Friday, August 28, 2009

"Mad" Woman

I am new to the world of Sterling Cooper. I'd meant to watch the show from the outset, but I don't get AMC in HD, so I didn't try too hard. Then it came on demand and I watched a couple of episodes and I was hooked. The VOD quality was horrible so I bought the first two seasons on DVD and I've been watching it with the spouse.

What makes this show addicting? I think its the characters. They are all so complex. None of them are pure evil or pure good. I adore character driven dramas. I loved "thirtysomething" back when I was a twentysomething because I loved the characters. I couldn't tell you a single plot, but I sure remember the people. I think it is why I still watch "Desperate Housewives" although I don't think its very good. I like the characters. Or it could be because I'm waiting for a bus to come by and plow Susan Meyer over. I despise her. She hasn't evolved at all over the course of the shows run. Anyway, back to "Mad Men." I also love the setting, the early 60's certainly looks fun. Growing up, it was always the late 60's that got the press. Hip huggers and love beads seemed to fascinate the world more so than skinny ties and old fashions. And the show seems exotic because they smoke and drink constantly. This kind of behavior is, well, scandalous in our politically correct world. And how they speak to women and how they treat them is jaw-dropping to a post-ERA baby like myself.

Shouldn't this be off-putting? No, I find it enthralling. And most of the credit goes to the Don Draper, the scrumptious hero/anti-hero of the show. He has a home outside the city with a pretty blond wife and wonderful children, one of whom can mix a wicked bloody mary. In the city he is an unapologetic philanderer living with a dead man's identity. He is a brilliant ad man who must navigate through the treacherous shoals of the corporate world. He's good at what he does and tries to live by his own moral code. Okay, its nothing like mine or yours, but the audience gets to see his struggles with what he thinks is wrong and write. Fascinating stuff wrapped up in a suave and debonair package.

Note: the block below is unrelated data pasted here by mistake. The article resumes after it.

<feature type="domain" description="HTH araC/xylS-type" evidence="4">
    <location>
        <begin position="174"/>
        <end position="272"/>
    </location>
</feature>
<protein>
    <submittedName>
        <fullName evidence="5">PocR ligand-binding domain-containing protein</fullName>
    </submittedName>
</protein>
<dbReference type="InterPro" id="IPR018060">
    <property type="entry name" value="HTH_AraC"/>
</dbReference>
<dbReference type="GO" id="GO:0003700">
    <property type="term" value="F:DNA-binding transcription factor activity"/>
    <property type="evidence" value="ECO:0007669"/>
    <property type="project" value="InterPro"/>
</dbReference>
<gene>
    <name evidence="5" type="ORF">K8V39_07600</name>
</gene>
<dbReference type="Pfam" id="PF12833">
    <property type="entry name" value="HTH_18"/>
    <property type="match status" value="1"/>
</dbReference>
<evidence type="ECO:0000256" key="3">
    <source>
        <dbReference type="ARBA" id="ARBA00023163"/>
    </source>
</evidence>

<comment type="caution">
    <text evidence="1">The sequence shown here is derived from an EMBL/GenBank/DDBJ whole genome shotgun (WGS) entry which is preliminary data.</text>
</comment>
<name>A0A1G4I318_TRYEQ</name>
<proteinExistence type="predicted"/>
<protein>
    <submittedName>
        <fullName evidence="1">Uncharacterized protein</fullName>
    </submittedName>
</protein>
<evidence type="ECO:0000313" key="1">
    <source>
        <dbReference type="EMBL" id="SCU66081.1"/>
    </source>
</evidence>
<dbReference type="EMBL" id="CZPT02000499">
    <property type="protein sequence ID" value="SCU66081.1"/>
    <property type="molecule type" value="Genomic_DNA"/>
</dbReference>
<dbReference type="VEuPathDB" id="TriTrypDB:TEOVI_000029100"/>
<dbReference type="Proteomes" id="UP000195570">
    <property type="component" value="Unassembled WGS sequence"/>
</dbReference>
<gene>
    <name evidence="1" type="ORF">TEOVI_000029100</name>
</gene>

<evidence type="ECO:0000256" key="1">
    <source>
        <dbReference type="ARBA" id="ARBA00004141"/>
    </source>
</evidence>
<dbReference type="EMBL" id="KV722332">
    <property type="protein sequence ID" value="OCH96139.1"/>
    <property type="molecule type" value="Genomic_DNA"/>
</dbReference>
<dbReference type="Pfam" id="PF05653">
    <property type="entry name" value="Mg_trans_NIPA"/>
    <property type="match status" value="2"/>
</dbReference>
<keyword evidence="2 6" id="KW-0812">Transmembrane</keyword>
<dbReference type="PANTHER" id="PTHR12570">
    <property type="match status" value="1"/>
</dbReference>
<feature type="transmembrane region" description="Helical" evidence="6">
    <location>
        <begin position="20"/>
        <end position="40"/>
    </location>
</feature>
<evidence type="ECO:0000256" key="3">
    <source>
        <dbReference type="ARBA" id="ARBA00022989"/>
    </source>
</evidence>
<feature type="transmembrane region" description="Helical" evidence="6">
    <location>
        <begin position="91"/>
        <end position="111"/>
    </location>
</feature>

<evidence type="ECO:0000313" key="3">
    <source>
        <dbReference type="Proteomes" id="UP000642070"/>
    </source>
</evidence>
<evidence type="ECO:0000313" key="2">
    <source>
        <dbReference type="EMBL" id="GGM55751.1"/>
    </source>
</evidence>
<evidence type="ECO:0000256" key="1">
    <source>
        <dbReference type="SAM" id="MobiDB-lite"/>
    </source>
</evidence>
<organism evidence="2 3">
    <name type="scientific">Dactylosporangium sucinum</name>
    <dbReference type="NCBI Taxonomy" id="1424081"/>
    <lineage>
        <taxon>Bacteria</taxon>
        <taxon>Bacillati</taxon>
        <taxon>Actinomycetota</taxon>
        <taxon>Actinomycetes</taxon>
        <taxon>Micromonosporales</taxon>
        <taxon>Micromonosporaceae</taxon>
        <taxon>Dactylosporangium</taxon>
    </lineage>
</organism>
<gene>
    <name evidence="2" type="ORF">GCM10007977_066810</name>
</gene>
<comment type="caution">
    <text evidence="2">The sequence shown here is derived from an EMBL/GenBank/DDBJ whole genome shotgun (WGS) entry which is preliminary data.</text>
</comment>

The rest of the ensemble is interesting as well. All of them have an angle they use to try and get ahead, all of them have personal anchors which threaten to drag them down. The great writing in the series really capitalizes on the power of these characters. As a writer, it draws me in. It makes me think about my own characters. I can tell you, my whole perspective on characterization changed profoundly after watching Alan Ball's "Six Feet Under." He never pulled punches with his characters. I remember one scene where two main characters are arguing and they are holding nothing back. It was raw and beautiful, making me cringe while being enraptured. It gave me courage to force my characters into emotional areas I would generally back away from. "Mad Men" isn't quite so intense but the dialog is crisp and the actors are wonderful at body language. I watch the show with a writer's eye, studying the complexities of these characters.

Do you have certain shows which influenced you as a writer?

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